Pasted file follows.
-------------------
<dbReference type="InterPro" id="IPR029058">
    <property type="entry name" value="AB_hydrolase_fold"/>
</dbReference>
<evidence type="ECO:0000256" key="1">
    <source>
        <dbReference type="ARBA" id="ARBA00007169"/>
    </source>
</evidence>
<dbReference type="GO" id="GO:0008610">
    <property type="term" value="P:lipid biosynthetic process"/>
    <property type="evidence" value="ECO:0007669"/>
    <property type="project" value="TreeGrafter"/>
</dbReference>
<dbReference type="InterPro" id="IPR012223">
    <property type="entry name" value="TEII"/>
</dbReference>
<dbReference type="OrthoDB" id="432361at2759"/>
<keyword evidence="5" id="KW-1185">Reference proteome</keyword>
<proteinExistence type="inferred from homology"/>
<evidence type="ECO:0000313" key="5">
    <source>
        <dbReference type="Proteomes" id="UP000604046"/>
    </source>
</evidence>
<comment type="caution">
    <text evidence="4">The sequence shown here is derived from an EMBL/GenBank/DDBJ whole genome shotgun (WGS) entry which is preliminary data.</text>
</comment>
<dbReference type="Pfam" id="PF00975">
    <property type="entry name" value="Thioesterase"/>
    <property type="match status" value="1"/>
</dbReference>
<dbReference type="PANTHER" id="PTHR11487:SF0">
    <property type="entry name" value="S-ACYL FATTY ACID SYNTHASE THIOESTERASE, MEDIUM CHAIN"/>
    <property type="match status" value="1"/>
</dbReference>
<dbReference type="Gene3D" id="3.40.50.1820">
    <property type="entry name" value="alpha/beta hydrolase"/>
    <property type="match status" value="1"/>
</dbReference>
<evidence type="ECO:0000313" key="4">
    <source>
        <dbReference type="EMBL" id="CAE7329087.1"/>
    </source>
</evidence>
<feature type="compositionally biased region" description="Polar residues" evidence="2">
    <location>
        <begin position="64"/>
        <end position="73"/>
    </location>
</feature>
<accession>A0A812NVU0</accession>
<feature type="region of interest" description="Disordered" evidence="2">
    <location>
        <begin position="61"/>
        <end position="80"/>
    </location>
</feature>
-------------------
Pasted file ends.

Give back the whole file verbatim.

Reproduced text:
<dbReference type="InterPro" id="IPR029058">
    <property type="entry name" value="AB_hydrolase_fold"/>
</dbReference>
<evidence type="ECO:0000256" key="1">
    <source>
        <dbReference type="ARBA" id="ARBA00007169"/>
    </source>
</evidence>
<dbReference type="GO" id="GO:0008610">
    <property type="term" value="P:lipid biosynthetic process"/>
    <property type="evidence" value="ECO:0007669"/>
    <property type="project" value="TreeGrafter"/>
</dbReference>
<dbReference type="InterPro" id="IPR012223">
    <property type="entry name" value="TEII"/>
</dbReference>
<dbReference type="OrthoDB" id="432361at2759"/>
<keyword evidence="5" id="KW-1185">Reference proteome</keyword>
<proteinExistence type="inferred from homology"/>
<evidence type="ECO:0000313" key="5">
    <source>
        <dbReference type="Proteomes" id="UP000604046"/>
    </source>
</evidence>
<comment type="caution">
    <text evidence="4">The sequence shown here is derived from an EMBL/GenBank/DDBJ whole genome shotgun (WGS) entry which is preliminary data.</text>
</comment>
<dbReference type="Pfam" id="PF00975">
    <property type="entry name" value="Thioesterase"/>
    <property type="match status" value="1"/>
</dbReference>
<dbReference type="PANTHER" id="PTHR11487:SF0">
    <property type="entry name" value="S-ACYL FATTY ACID SYNTHASE THIOESTERASE, MEDIUM CHAIN"/>
    <property type="match status" value="1"/>
</dbReference>
<dbReference type="Gene3D" id="3.40.50.1820">
    <property type="entry name" value="alpha/beta hydrolase"/>
    <property type="match status" value="1"/>
</dbReference>
<evidence type="ECO:0000313" key="4">
    <source>
        <dbReference type="EMBL" id="CAE7329087.1"/>
    </source>
</evidence>
<feature type="compositionally biased region" description="Polar residues" evidence="2">
    <location>
        <begin position="64"/>
        <end position="73"/>
    </location>
</feature>
<accession>A0A812NVU0</accession>
<feature type="region of interest" description="Disordered" evidence="2">
    <location>
        <begin position="61"/>
        <end position="80"/>
    </location>
</feature>